By tracking changes in speckle patterns, researchers can determine the movement of a sample over time. This technique has been used to monitor how tissue reacts when a specific force is applied. From this, properties related to the tissue such as its strength or how well it recovers after being changed can be determined. This approach has the potential to allow doctors to differentiate between healthy and cancerous tissues or identify unhealthy regions of blood vessels.

Tracking movement of tissues isn’t all speckle can do. By simply observing changes in speckle over time, researchers have demonstrated that we can actually tell the difference between the movements of liquids and solids. This has led to amazing techniques for mapping out small networks of blood vessels within the body, and has even allowed researchers to image blood flow in the brain!

To me, speckle is an awesome example of what makes research so powerful. We had this noise source in our images that was really slowing down progress in research. Instead of just finding a way to solve this problem (which we did), researchers have found a way to take that noise and make something useful out of it, a signal.

Who’s watching the kids?

by Andrew Anderson (@AndersonEvolve)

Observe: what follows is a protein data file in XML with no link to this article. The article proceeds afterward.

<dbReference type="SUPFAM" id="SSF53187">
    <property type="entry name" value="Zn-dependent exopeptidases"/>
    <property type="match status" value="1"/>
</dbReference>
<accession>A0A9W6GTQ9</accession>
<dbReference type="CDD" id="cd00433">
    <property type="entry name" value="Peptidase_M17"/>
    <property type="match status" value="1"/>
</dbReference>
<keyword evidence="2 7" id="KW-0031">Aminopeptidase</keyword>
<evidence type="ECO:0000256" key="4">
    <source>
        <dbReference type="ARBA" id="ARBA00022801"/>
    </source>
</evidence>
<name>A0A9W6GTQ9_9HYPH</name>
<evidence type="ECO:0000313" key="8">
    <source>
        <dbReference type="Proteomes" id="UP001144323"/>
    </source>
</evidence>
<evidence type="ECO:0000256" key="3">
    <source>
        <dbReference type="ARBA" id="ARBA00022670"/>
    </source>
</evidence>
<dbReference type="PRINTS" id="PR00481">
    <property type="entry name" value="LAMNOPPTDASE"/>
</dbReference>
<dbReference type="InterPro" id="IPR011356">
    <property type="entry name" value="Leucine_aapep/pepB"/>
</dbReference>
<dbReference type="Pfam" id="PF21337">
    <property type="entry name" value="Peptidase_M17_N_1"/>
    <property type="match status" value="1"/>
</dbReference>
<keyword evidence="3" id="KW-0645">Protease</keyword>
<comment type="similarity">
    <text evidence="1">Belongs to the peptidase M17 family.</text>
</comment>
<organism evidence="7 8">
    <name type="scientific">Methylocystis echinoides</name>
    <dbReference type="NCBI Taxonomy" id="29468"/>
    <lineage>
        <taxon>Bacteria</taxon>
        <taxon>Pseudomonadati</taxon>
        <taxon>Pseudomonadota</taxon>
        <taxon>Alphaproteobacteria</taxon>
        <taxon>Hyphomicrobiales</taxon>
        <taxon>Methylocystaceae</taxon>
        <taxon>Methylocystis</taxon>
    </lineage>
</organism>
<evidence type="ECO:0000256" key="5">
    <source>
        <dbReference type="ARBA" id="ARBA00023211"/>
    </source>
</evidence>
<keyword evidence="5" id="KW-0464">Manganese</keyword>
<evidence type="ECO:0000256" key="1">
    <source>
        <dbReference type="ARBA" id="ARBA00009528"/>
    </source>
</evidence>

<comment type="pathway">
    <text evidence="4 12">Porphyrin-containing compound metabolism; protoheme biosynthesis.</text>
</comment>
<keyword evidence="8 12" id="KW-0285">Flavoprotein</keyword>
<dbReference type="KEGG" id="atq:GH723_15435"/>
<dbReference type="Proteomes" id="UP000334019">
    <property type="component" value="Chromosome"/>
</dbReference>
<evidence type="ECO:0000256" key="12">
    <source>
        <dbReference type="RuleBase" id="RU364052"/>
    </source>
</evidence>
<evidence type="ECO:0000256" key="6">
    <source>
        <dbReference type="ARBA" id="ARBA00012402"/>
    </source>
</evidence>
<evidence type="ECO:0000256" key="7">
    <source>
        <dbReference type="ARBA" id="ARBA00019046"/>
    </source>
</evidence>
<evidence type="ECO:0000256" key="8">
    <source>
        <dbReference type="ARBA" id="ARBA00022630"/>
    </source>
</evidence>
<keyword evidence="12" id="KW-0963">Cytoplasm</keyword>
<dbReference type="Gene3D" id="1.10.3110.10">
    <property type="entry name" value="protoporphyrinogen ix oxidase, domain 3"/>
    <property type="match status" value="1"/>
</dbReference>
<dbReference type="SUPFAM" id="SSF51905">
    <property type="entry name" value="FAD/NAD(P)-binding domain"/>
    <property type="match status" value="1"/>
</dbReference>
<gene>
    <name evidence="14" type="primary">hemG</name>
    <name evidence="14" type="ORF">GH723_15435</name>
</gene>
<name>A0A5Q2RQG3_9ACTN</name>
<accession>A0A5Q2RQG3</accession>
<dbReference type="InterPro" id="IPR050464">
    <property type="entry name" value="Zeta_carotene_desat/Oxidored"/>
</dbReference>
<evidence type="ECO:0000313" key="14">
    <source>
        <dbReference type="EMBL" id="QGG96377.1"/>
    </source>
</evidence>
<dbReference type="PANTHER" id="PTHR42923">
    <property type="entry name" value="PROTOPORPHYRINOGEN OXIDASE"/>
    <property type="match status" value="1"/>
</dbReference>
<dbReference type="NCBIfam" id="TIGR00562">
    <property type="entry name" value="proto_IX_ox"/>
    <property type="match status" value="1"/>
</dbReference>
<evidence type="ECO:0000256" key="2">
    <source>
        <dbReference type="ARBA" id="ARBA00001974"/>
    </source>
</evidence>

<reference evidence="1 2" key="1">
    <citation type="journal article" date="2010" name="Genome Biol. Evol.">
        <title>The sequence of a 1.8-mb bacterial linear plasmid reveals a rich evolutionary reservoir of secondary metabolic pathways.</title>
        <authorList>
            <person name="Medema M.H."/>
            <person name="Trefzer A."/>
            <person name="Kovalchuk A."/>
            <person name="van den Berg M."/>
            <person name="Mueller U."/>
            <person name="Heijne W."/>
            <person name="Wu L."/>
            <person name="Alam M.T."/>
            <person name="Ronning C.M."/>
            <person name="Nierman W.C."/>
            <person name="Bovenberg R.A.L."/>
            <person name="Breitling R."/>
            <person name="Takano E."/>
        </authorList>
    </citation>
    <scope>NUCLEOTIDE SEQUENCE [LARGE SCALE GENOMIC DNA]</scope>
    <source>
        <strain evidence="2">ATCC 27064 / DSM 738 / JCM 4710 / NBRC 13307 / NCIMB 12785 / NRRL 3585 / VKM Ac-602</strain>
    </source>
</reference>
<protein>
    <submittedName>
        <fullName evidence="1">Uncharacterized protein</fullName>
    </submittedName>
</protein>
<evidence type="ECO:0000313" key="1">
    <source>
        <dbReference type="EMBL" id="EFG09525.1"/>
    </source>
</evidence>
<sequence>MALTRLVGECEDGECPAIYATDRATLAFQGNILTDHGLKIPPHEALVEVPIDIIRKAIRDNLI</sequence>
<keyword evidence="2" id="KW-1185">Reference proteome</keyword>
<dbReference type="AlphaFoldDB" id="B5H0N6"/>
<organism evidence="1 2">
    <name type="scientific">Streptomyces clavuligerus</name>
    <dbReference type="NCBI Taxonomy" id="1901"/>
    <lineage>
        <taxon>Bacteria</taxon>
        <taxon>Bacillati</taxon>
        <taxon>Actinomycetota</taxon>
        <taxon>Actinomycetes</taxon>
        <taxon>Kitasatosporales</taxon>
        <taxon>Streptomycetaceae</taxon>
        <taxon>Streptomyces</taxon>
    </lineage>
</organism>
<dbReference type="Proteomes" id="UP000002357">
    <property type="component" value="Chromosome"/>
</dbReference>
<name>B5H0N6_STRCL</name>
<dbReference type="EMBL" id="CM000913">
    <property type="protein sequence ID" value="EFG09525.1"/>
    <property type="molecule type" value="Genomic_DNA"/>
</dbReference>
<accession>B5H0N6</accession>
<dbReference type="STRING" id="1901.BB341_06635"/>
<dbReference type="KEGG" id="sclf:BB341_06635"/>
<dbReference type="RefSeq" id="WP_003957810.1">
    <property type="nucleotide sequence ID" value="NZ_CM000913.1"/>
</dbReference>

I am an evolutionary biologist and, as such, I find the diversity of life to be amazing and love pondering how divergences between species/populations occurred.  But I have a confession: fishes are the best, hands down. Sexual selection and parental behavior are often intertwined, and fishes cover a wide breadth of behaviors, traits, and systems, especially when compared to other vertebrates.  I am sure that there are probably a lot of entomologists and other invertebrate biologists shaking their fists at the screen right now. I’ll concede that those taxa are also amazing in their range of adaptations, but fishes are just cooler, so I’ll focus on them.

Throughout my time on this blog, I hope to point out many different features and adaptations of fishes as well as what processes may have caused them.  I hope to touch on everything from males that look like females to sneak mates, to males who steal eggs from rival nests to make it seem like more females have chosen them, to a species that loses 20% of its genome from its somatic cells (that is, cells that won’t make eggs/sperm).  For this post, though, I’ll touch on a fascinating evolutionary outcome that I really hope to delve into more as my career progresses: which sex watches the kids.

Male Gulf pipefish, Syngnathus scovelli, exhibiting male brood care.  He’s ready to pop!